To reduce the problem of recycling contamination, the Biddeford City C council voted to put new rules in place for curbside pickup of recyclables from grandfathered multi-family properties. ED PIERCE/Journal Tribune file photo

BIDDEFORD — To decrease contamination levels of recyclable material in Biddeford, multi-family properties that have their recycling picked up curbside and paid for by the city will have more requirements next month.

On March 5, the City Council voted that grandfathered facilities — multi-families of six or more units and other properties that would require commercial pick up of recycling if not for their grandfathered status — must file a recycling plan with the city. The plan will include the facility’s owner and contact information and a “procedure to ensure only acceptable recycling materials are placed in the recycling container for curbside collection,” according to the ordinance amendment.

Affected properties have 30 days from the date the ordinance takes affect to submit a recycling plan to the Code Enforcement Office. The codes office will identify in writing any deficiencies in the plan with a due date of a response.

Penalties will be waived for the first three months to allow for education about the changes.

Once that period is over, any grandfathered facility that generates two documented violations within a 12-month period shall lose its city service of trash and recycling pick up.

“It’s a reaction to the national issue of contaminated recycling,” said Chief Operating Officer Brian Phinney as to the reason for the amendment.

The major outlet for the country’s recyclable material has been China, he said, but that country developed stricter guidelines for the type of material it would accept. Because China stopped accepting many forms of recyclable material from plastics to unsorted paper, instead of getting paid for recyclables, it now costs the city money to get rid of this material, Demers said.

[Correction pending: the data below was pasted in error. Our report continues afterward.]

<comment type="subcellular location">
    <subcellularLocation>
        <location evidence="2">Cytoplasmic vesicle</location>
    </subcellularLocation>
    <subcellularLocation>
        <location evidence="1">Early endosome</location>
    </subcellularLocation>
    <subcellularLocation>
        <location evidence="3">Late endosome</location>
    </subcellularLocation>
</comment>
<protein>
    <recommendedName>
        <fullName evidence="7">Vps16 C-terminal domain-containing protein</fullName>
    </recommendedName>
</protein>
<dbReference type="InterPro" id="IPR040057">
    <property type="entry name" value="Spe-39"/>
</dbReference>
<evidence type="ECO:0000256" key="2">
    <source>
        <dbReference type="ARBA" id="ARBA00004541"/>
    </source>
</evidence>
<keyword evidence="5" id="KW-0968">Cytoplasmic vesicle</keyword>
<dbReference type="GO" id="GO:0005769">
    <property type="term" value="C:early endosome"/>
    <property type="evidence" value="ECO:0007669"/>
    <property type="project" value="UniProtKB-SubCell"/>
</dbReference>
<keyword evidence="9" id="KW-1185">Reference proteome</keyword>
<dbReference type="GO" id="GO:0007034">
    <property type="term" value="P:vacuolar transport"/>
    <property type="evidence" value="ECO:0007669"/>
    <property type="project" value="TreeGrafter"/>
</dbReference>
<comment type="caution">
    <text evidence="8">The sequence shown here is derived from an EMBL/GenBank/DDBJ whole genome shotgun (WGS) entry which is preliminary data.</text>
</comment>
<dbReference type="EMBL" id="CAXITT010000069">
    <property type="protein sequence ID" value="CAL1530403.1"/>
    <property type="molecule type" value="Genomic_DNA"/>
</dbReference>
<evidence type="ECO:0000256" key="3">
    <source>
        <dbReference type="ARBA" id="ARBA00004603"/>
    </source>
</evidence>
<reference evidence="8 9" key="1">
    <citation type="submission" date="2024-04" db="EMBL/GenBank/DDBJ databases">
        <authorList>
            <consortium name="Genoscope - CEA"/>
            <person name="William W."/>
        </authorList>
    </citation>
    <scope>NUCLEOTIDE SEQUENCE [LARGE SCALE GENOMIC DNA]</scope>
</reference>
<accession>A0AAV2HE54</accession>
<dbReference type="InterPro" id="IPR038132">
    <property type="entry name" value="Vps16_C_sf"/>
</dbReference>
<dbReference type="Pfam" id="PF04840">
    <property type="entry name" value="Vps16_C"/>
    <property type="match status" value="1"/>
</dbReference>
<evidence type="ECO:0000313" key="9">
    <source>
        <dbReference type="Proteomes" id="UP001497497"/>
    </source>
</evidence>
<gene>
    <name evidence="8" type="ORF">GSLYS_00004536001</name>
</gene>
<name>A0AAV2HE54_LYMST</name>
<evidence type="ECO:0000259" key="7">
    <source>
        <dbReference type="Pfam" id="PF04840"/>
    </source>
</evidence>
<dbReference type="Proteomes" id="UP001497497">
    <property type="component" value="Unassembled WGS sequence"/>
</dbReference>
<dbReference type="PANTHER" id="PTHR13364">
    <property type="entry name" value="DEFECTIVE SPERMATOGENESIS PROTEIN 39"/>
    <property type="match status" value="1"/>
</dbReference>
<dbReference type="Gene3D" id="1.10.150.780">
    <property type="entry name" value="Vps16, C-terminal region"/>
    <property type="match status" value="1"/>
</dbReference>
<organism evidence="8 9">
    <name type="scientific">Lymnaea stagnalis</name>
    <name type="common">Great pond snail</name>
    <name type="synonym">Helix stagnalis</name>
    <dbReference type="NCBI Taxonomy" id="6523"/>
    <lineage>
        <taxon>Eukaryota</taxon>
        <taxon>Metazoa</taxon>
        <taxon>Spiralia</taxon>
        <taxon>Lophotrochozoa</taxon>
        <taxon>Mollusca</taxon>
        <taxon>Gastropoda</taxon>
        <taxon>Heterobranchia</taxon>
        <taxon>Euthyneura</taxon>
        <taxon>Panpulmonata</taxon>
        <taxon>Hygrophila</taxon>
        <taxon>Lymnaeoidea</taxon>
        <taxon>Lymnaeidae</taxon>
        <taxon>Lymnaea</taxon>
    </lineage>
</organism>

The city’s Public Works Department conducted studies and learned that grandfathered facilities were the biggest culprits of contaminated recycling. It examined material deposited in recycling receptacles from the 54 multi-family properties of six units or more that use the city’s curbside recycling pick up program, and found that between 30 to 35 percent of that product was contaminated, Public Works Director Jeff Demers said during a telephone interview in December.

The company that processes the city’s recycling would like the contamination rate of all the city’s recyclable material brought down to 5 percent or lower. If that doesn’t happen in the near future, the city could incur financial penalties Demers said.

Curbside pick up of recycling began in 2013. Pick up of recyclables was part of the deal struck when the city purchased the Maine Energy Recovery Company trash incinerator in 2012 from Casella Waste Systems for $6.65 million. Casella-owned Pine Tree Waste provides curbside pick up of recyclables and that material is brought to a Casella-owned facility in Westbrook. The city of Biddeford continues to provide curbside pick up service for most residents’ waste, including those grandfathered properties.

Pine Tree picks up about 130,000 tons of recyclable material each month, Demers said. The fist year of the contract the city paid Pine Tree $375,00 to pick up its recyclable material. The cost goes up each year of the 10-year contract, based on the Consumer Price Index, he said.

When Biddeford undertook the program establishing curbside pick up recycling, residential properties were included in the program but most commercial properties were not. Multi-family residential properties of six or more units are considered by the city to be commercial, but City Council allowed some of these buildings, which it grandfathered, to participate in the program.

According to Demers, the biggest culprit of recycling contamination is plastic bags. Reducing those bags from the recycling stream may be the next step.

The city’s Solid Waste Management Commission is considering at its March 20 meeting an ordinance amendment that would ban the use of single-use, carry out, plastic bags — a measure which neighboring Saco and Kennebunk have already taken. This amendment could go to the City Council for consideration.

— Associate Editor Dina Mendros can be contacted at 780-9014 or [email protected]

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